Are we over surveying our staff?
Earlier this month, HRE Daily reported that Lloyds Banking Group have ditched the quarterly pulse survey, in favour of a less frequent, more strategic in depth survey.
Is this a complete U turn on the recent trend for always on frequent surveying?
What David Littlechild, head of culture and engagement at Lloyds, (miss quoted as David Littlefield, but it’s the same person..) said was:
…the problem with conducting such frequent surveys “was that [the firm’s approximately 8,000] line managers weren’t gaining any new insights and didn’t have time to digest that much data and take action” on what the latest employee polls told them.
The whole point of a survey is not collecting data, but actually changing things as a result.
Employee engagement is about the active change, not the passive listening. If you ask staff for their opinions, they will expect change, and if you can’t deliver, you have failed they will tell you as much.
We produced this table some months ago looking at the pros and cons of survey intervals. A key principle to consider in response to this is to “only survey at a rate you can make change happen”.
What’s interesting about Lloyds’ strategy, is that they use more open ended questions, “to give employees an opportunity to talk about what they like and don’t like” about their jobs, and about their roles within the organisation.
“Polling employees less frequently and seeking more substantial input has paid off.”
At People Insight, we are big fans of open ended questions – they often give you a deeper insight into the quantitative scores – particularly if they have been themed and reported on (see deep comments analysis) properly by your survey provider. If you ask open ended questions, you have to be prepared to read, and evaluate as many comments as you have members of staff – which can be tough going unless you have them organised and themed appropriately.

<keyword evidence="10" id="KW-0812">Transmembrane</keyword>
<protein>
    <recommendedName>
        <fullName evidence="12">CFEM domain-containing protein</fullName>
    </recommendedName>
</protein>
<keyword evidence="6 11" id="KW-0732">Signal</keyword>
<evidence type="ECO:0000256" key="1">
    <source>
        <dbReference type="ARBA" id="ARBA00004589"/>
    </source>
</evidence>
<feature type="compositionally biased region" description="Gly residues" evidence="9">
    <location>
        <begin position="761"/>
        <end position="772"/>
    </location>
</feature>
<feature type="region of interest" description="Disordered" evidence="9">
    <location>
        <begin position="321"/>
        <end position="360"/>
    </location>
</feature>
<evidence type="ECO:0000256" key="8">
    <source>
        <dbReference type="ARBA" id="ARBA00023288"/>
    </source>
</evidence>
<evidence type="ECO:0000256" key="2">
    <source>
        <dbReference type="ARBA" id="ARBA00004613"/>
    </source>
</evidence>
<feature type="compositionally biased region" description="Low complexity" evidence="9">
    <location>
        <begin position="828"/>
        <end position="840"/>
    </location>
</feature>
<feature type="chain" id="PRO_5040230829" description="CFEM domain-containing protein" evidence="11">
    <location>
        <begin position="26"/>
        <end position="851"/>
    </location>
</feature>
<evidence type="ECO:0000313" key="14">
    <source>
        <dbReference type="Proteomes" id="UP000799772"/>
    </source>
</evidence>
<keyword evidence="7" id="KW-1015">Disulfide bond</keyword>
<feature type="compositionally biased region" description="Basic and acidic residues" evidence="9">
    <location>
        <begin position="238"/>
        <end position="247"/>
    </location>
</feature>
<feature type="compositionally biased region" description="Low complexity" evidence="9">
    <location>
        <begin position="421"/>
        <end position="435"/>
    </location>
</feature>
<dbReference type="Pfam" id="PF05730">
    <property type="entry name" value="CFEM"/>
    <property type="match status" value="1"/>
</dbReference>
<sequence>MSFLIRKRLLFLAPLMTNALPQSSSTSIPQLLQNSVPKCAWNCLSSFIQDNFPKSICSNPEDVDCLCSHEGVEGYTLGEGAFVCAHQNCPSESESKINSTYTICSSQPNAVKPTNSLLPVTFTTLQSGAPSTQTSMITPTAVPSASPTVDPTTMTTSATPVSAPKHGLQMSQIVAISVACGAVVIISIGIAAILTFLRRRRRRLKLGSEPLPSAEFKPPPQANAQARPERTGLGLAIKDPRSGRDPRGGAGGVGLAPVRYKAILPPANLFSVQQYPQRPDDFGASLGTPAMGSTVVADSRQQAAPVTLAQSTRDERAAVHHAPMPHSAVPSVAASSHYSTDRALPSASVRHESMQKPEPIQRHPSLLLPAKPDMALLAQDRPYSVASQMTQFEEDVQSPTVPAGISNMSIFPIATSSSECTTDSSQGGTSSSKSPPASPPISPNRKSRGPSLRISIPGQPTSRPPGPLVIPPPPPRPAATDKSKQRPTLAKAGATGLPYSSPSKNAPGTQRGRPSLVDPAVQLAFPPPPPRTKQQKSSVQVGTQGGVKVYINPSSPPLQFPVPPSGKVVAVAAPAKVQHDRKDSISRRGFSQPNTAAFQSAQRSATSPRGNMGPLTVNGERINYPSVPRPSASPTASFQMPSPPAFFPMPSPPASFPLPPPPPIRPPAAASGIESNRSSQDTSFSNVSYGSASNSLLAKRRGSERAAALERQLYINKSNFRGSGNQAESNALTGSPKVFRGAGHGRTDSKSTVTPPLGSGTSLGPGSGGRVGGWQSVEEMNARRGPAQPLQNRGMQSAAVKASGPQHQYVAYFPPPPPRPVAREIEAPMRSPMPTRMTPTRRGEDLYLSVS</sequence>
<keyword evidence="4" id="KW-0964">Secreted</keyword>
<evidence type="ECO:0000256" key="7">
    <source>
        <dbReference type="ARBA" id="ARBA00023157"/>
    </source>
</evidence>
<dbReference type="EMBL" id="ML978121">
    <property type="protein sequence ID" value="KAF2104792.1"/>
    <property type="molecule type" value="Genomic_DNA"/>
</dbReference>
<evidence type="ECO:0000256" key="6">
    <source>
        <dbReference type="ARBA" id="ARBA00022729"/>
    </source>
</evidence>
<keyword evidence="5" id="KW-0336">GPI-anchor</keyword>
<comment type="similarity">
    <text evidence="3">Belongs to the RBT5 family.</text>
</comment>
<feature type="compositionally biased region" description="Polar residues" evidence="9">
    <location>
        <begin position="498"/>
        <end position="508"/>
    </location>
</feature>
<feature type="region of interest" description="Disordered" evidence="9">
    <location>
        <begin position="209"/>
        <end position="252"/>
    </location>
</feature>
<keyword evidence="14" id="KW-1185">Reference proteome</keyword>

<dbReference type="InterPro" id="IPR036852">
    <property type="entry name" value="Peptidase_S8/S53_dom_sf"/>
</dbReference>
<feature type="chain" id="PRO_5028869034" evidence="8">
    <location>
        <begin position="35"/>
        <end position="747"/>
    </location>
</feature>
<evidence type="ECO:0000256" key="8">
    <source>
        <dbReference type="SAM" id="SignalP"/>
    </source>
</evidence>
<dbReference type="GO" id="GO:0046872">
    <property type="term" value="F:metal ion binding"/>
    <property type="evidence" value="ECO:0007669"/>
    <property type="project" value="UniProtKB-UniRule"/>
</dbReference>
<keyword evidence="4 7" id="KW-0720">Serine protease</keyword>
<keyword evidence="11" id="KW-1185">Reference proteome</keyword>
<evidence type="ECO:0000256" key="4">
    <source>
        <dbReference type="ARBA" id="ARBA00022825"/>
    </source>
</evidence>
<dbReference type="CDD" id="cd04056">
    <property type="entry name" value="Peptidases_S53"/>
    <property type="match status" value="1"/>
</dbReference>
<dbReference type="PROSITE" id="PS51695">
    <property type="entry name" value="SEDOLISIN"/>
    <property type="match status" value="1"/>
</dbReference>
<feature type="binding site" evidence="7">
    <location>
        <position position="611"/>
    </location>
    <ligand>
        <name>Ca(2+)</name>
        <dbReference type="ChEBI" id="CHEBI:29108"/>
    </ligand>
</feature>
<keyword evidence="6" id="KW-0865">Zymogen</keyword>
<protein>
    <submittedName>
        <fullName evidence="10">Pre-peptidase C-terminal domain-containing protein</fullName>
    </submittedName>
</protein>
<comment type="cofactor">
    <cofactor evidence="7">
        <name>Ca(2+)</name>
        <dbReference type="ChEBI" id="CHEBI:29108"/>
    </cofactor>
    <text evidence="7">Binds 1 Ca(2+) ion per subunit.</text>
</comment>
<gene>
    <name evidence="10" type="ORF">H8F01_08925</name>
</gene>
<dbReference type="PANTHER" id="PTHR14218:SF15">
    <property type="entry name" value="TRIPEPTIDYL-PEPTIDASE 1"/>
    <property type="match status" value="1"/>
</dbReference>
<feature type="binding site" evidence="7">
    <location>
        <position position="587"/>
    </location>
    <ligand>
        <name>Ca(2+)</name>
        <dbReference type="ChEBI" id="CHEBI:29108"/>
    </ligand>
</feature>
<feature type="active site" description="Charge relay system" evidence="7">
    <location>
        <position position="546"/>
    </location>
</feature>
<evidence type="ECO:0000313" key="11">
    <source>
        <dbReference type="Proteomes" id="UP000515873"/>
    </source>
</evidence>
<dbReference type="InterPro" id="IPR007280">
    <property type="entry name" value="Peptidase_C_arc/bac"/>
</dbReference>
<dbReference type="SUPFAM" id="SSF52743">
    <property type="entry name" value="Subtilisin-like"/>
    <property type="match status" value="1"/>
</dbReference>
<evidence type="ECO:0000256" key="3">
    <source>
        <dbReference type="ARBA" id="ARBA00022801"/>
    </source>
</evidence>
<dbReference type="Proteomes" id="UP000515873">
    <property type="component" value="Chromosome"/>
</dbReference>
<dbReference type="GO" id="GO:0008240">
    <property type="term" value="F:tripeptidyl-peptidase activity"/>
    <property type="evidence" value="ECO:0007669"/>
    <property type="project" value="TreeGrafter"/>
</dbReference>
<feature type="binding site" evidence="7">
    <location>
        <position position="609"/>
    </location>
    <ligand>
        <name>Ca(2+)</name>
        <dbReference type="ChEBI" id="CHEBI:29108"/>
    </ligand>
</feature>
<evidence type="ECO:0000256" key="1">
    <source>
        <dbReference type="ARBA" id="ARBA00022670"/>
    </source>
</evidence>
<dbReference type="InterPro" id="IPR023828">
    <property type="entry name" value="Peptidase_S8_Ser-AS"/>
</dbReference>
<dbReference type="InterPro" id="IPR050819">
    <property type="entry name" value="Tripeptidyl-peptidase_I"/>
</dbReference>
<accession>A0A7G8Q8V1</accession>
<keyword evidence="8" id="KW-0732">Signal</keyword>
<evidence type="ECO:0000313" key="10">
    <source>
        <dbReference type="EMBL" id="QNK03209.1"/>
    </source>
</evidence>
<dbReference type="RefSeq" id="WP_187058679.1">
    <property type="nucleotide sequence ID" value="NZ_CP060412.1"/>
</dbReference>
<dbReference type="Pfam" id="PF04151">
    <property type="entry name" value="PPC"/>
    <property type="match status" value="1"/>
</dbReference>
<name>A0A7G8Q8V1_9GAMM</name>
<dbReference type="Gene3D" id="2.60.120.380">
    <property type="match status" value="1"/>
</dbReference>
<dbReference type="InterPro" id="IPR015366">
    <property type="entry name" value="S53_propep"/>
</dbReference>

One way we suggest to clients to consider surveying is to:
1. Measure in depth, less frequently for strategic review and to plan change. For example:
- Use approximately 35 questions
- Involve the whole organisation
- Provide in-depth reporting and analysis
2. Monitor frequently, a few questions to see if changes from your in-depth survey have made a difference. For example:
- Use approximately 5-15 questions
- Involve a sample group within the organisation
- Provide a comparative analysis of the “then and now”
The best way to survey will depend on your organisation.
The bottom line is of course that organisations are all different, have cultures, demographics, and engagement strategies. How you survey will depend on all of these factors, and providing you set and meet your peoples’ expectations, and actually do something in response to their comments, you’re on the right track.
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